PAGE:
So, you love the idea of being able to build your own bullets but you don’t know where to begin? Or perhaps you find yourself slightly intimidated by the idea of loading your own ammo, given that the consequences of doing so poorly can result in an injury. Maybe you think it is far too complicated and best left alone. Think again. Handloading is simple, and can be done safely in the comfort of your own home or garage without much trouble at all. Here are the definitive answers to frequently asked questions about handloading. There’s nothing to fear and everything to gain.
The smokeless powders of today aren’t anything close to the stuff that was being used back in the early pioneer era. Modern gunpowder is technically classified as a “propellant,” which means that when it is properly ignited, it burns. It doesn’t explode. While it’s important to take ALL NECESSARY PRECAUTIONS when loading your own ammo, you don’t have to worry about accidentally blowing up your garage. Handloading isn’t high risk.
Handloaded ammunition typically outperforms factory, store-bought ammo because it allows the shooter to customize a bullet to fit a specific gun. By having control over the amount of powder, the seating depth and overall constitution of the bullet, you end up producing high-quality rounds that can outperform run-of-the-mill, mass-produced ammunition.
This is where handloading makes the most sense, for two reasons. Firstly, the cost of store-bought ammunition for popular hunting rounds nowadays is about $2 a round. A box of 20, 30-06 or .308 bullets is about $26. That breaks down to the primer, the powder and bullet accumulating a collective 70-cent expense. The brass is where the cash is. Approximately $1.30 of a standard, factory round is charged to the customer for the brass and the labor of loading it. When you handload, your re-use your brass. This means you are saving roughly 65% on each round. Which, leads us to the second reason handloading makes more sense, it will make you a better marksman because it allows you to afford more trigger time.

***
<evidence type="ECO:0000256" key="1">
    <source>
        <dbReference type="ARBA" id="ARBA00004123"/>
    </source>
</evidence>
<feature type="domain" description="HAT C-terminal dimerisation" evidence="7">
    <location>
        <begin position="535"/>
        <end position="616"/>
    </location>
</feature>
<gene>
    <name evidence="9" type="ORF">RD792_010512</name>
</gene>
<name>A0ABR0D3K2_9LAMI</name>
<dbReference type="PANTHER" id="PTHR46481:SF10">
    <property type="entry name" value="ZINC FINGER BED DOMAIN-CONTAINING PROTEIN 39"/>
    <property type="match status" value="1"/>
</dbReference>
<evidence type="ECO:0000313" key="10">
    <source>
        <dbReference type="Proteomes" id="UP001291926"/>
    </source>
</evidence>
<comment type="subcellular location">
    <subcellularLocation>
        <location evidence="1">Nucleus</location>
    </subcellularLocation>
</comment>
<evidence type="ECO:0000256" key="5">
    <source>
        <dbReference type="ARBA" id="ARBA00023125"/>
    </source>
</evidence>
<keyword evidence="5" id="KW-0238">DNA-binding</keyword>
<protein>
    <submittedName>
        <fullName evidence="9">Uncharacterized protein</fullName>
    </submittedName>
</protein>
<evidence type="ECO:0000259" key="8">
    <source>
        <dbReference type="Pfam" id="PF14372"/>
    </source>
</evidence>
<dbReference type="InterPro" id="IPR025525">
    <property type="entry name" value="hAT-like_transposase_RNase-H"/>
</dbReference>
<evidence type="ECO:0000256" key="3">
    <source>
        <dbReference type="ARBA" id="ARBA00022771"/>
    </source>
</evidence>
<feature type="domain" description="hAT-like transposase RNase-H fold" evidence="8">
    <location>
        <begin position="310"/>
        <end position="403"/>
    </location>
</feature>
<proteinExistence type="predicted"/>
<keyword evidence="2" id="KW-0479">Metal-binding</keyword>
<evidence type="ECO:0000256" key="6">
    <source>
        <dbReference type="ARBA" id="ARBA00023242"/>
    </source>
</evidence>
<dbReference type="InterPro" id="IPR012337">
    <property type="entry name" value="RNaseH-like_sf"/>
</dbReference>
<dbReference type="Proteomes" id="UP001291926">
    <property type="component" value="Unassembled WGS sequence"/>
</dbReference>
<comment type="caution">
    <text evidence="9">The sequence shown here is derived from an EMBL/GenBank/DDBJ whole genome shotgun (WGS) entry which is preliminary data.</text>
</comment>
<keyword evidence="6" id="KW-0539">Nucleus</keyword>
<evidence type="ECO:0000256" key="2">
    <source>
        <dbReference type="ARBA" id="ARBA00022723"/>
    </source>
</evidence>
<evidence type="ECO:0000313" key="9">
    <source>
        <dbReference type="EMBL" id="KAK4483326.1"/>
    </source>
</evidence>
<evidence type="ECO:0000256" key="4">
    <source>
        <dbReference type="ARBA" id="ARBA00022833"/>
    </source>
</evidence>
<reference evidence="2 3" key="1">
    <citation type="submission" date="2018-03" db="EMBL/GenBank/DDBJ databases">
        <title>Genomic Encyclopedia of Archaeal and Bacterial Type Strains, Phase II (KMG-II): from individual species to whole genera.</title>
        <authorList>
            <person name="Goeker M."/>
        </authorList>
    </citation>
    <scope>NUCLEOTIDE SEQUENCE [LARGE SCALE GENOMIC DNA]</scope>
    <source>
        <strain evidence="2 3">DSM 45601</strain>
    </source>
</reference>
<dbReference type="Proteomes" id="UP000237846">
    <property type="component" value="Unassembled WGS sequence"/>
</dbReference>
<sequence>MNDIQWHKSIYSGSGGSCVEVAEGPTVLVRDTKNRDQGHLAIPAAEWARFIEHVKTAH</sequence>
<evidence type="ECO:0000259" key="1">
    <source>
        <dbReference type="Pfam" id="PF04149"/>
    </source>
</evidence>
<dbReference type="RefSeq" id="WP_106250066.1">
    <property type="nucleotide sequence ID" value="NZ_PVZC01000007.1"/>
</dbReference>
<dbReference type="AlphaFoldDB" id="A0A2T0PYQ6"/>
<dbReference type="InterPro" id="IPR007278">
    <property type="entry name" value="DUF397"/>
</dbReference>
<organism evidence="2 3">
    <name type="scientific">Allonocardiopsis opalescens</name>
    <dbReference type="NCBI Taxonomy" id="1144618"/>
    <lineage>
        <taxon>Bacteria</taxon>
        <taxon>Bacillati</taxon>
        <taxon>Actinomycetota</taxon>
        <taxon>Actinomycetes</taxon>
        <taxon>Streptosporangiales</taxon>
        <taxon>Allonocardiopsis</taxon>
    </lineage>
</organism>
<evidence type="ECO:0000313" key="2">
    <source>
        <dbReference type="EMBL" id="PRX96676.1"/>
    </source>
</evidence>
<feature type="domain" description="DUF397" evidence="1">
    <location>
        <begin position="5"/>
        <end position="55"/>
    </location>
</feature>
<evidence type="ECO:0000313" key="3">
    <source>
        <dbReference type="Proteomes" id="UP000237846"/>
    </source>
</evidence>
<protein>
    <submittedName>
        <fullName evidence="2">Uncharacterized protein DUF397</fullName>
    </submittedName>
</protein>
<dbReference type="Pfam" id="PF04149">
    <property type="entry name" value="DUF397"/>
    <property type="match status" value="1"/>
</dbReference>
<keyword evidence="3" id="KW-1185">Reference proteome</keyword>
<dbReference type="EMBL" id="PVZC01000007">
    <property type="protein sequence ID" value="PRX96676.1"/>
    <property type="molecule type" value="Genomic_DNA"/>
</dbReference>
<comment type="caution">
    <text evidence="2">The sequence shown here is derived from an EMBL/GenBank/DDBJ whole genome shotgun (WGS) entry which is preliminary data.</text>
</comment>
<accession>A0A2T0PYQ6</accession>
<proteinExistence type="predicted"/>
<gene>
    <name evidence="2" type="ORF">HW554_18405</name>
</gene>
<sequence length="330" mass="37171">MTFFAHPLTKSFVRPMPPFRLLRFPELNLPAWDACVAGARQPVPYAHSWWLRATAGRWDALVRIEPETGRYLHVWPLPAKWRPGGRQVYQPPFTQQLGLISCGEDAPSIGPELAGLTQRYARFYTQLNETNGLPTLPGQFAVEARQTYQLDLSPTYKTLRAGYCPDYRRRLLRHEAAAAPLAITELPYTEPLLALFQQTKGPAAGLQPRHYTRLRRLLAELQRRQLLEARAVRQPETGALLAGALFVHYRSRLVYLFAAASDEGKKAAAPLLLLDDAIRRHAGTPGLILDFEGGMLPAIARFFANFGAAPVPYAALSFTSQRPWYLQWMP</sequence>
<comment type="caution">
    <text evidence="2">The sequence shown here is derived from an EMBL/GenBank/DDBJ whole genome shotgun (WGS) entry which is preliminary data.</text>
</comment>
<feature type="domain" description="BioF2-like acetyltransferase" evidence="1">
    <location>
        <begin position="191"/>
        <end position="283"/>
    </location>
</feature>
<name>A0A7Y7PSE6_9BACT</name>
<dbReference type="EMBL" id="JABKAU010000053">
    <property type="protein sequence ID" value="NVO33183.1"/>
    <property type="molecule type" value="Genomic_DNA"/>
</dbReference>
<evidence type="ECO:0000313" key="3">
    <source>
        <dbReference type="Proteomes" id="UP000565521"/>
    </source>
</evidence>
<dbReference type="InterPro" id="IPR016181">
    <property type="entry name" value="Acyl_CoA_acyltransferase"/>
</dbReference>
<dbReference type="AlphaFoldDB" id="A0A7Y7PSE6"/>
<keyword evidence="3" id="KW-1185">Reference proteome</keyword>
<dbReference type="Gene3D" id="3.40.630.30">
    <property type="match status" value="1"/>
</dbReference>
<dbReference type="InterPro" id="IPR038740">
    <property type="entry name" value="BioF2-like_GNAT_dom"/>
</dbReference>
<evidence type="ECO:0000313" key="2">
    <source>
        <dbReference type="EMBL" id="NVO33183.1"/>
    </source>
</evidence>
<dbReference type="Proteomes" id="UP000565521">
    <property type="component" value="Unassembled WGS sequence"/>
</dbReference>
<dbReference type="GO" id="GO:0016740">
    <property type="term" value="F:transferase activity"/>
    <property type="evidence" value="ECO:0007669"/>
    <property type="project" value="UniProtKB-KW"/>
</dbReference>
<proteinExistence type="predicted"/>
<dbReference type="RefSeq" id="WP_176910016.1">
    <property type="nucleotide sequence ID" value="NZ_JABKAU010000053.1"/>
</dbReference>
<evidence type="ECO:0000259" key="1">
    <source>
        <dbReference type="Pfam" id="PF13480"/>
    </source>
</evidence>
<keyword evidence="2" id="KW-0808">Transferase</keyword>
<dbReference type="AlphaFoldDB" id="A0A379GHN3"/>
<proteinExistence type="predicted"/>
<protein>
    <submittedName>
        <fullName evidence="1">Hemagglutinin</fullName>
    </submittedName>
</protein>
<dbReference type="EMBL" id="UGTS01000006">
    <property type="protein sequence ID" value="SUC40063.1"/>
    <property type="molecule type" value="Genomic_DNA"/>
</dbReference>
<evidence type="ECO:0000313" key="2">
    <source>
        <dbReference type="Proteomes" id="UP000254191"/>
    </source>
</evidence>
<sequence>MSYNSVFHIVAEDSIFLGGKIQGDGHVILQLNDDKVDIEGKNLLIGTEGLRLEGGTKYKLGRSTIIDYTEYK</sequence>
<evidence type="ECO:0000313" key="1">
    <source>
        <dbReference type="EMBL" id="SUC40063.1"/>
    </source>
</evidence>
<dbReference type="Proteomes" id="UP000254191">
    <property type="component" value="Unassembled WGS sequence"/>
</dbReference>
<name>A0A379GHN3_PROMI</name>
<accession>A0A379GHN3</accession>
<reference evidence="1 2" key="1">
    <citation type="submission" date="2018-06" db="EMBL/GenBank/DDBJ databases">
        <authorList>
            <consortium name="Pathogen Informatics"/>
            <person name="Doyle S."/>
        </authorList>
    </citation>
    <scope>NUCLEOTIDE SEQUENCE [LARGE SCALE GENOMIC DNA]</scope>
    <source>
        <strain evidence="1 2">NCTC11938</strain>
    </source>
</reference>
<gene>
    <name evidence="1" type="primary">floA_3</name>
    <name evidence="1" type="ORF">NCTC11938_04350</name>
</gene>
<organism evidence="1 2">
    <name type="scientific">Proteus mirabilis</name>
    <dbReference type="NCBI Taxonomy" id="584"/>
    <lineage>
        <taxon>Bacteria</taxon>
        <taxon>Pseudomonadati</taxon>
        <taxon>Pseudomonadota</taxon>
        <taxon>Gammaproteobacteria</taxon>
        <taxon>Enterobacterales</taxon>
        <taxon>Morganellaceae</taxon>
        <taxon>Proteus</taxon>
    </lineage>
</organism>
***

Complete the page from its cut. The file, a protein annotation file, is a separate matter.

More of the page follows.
Cost of a Handloading Setup
Not only do you need very little equipment to get going, for what you will save in the long run, it isn’t terribly expensive either. Investing in a reloading setup that can do everything you want it to will run you roughly $300. There are different setups and companies and the costs vary, but a solid and affordable working man’s set up like this LEE (goes for about 299.00). Powder and bullets, you will need to buy separately.
Still wondering how it all works? Check out our video below, in which we demonstrate how a 30-06 cartridge is handloaded from start to finish.